Yet more on the future of sustained narrative

Anne asked a great question in response to my post on Monday. I predict the demise of printed books within 20 years. On Monday, I qualified that prediction, saying that books will still exist, but they will be collector’s items, purchased more for their significance as objects than for the information they contain. Anne asked “What do you think will happen to the sustained grappling with texts that are beautiful or difficult or both?”

The answer is, I think we will continue to grapple with them, onscreen. There is nothing sacred about the physical word on the physical piece of paper. Paper itself has gone through some interesting transitions in its own history. I’m not going to pretend I’m a scholar in the area, but it’s only been quite recently that paper was the preferred medium for text. Papyrus was preferred until well into the first millennium, and machine-made paper from wood pulp didn’t come onto the scene until the 19th century. Important documents were not written on paper but parchment, made from animal skins.

You can argue that our experience with books has been largely the same since Gutenberg, a legacy of over 500 years, and that is true, but for centuries before that people still grappled with important texts. The change of medium did affect the way in which people prefer to approach a significant work: they approached many more of them; they grappled with them less seriously. I see no reason, assuming (as I expect they will be) e-texts are more readily available than printed texts, for that trend not to continue.

I’m not sure that’s a bad thing. It’s a different thing, but is it a bad thing? When scholars finally had the Gutenberg Bible, I suspect that at first they rejected it: their handwritten bibles were more beautiful, more authoritative, written as they were in the church’s latin. But eventually those hand-copied works were set aside: either put in museums or forgotten, because of the increased usability and legibility of a printed book.

There is no reason to believe that printed books are the pinnacle of usability and legibility. With print books, I’ve always found a trade-off. The most usable books allow me to easily write in the margins; they include more informative running heads, and plenty of cross-referencing. These aids actually detract from legibility. Paper that’s easy to write on is not the best for holding printed type. The most legible printed page is probably some sort of glossy, coated stock, likely to repel the pencil and make my ink clot up or run. Running heads detract from the balance of the page and consume precious margin area. Cross-references detract from the reading experience, as do the very written notes that clutter the margins of my books. My copy of Herodotus has so many notes that I can barely see the printed text any more. I think now, if I was going to reread Herodotus, I’d have to start with a fresh copy.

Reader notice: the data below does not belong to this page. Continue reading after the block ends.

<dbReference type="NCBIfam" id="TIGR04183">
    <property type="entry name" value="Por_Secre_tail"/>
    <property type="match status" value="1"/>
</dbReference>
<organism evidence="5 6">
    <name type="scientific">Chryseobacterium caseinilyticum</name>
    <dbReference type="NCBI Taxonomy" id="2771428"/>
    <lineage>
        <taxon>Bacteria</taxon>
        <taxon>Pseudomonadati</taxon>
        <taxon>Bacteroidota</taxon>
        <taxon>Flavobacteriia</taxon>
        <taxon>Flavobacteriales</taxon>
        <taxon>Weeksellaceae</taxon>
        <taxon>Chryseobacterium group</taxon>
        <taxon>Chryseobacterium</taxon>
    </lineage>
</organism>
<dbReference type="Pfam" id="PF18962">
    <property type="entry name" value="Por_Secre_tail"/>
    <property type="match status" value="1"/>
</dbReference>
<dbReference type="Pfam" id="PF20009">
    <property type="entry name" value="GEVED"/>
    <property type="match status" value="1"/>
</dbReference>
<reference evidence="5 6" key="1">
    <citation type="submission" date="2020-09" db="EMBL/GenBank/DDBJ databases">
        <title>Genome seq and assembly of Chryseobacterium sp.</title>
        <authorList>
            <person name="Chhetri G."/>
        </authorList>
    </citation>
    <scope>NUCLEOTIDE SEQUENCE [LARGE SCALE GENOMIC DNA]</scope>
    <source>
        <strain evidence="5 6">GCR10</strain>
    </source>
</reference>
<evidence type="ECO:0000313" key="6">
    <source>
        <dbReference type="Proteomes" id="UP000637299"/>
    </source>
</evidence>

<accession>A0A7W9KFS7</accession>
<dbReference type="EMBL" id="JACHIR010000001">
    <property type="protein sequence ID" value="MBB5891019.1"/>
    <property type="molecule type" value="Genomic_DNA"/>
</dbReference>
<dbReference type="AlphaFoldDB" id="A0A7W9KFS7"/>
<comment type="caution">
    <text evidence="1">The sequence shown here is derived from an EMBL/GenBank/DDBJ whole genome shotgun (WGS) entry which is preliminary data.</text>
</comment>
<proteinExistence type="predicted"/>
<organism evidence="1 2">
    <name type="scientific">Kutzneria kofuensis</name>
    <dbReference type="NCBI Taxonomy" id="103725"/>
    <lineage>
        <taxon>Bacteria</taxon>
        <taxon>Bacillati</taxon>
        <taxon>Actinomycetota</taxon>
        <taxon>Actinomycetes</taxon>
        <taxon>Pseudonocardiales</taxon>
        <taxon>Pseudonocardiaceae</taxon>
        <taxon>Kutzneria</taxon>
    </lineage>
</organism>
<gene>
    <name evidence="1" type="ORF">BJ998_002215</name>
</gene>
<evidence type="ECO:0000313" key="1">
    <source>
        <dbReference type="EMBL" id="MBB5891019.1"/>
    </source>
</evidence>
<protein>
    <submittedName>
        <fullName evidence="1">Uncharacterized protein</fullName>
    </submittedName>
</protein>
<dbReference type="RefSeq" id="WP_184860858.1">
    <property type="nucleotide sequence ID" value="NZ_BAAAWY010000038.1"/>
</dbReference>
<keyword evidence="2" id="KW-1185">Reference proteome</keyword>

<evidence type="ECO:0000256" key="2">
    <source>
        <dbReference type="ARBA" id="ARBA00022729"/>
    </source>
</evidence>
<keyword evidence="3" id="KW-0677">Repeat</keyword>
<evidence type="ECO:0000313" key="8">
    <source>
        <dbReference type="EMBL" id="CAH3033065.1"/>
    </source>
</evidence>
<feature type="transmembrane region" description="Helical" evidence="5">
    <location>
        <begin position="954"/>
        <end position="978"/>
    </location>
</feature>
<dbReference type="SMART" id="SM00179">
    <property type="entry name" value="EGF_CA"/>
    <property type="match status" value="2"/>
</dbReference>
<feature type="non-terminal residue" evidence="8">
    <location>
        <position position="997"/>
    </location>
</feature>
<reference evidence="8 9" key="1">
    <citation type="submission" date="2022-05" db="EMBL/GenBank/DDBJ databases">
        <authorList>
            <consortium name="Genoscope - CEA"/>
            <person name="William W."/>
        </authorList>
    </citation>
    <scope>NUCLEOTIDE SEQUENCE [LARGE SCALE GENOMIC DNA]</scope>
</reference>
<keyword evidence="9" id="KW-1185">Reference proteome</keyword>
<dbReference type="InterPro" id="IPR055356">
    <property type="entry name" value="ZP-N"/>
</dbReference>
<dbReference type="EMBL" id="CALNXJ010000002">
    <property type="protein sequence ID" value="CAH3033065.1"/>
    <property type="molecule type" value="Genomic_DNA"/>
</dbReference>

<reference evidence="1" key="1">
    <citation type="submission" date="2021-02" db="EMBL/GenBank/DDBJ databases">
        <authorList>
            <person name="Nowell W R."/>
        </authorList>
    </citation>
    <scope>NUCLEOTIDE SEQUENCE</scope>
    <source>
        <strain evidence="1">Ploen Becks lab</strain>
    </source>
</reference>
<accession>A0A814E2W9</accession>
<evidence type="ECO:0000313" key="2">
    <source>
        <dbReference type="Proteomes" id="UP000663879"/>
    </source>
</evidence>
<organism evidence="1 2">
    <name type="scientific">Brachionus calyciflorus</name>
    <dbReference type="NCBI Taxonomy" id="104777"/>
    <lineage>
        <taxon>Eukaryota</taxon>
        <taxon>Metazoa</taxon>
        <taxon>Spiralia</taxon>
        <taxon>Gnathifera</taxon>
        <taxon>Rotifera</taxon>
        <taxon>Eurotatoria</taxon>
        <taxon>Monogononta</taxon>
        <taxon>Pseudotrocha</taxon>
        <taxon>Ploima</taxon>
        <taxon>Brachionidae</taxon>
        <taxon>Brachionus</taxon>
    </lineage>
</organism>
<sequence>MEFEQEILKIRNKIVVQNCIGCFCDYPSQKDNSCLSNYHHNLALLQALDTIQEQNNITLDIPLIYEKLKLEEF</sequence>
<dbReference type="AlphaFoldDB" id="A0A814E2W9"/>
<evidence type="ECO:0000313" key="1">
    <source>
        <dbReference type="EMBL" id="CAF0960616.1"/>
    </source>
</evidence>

A well-designed e-book reader can be better than a well-designed book. Of course it would come with a stylus, for manual note taking and highlighting. It could display the text with or without my notes. Certainly the resolution and brightness of the screen would have to be improved; e-ink seems to be the most likely candidate so far.

But designing a proper screen is only half the battle. The interface for reading would have to be improved as well. One of the best e-book readers, TK3, still has plenty of room for improvement. While there are many ways to take notes, it only allows viewing of a single page at a time, which makes it difficult to compare passages. The Macintosh version still doesn’t anti-alias the text, making the fonts jagged and difficult to read. And I’d like to see a better way to “thumb through” a text. For simply reading an e-text, I prefer Apple’s Preview, but it falls apart in the note-taking department. Worst of all is Adobe’s ungainly, bloated Acrobat Reader, which bogs down even my six-month-old computer, and doesn’t allow note-taking in its free version.

None of these tools offer a good way for readers to locate themselves within a document. TK3 offers a progress bar that gives a good visual sense of location, but this bar offers precious little information otherwise. Apple and Adobe use the vertical scroll bar in the same way, and offer the additional device of thumbnail images of each page. But why not include some useful information along with the thumbnails, such as chapter titles, or even subheadings? The thumbnails themselves are too small to be legible. Acrobat and Preview do offer a contents view in their sidebars, but again, these provide few clues as to the size of the sections they refer to.

Interestingly, blogs offer many of the features that are lacking in e-book readers. Good blogs offer an intuitive organizing principle: the calendar. Every blog entry has a title, and many blogs also list the most recent posts by title. I can also display all the entries on a certain topic, search the entries, or use the graphical calendar to locate entries. There is a comments section for notes, and an easy and unobstructive way to cross-reference blog entries and comments: links.

This gives me an idea.

Which I’ll cover in my next post.

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One Response to Yet more on the future of sustained narrative

  1. Pingback: Word Munger » Blooks: the next big thing?

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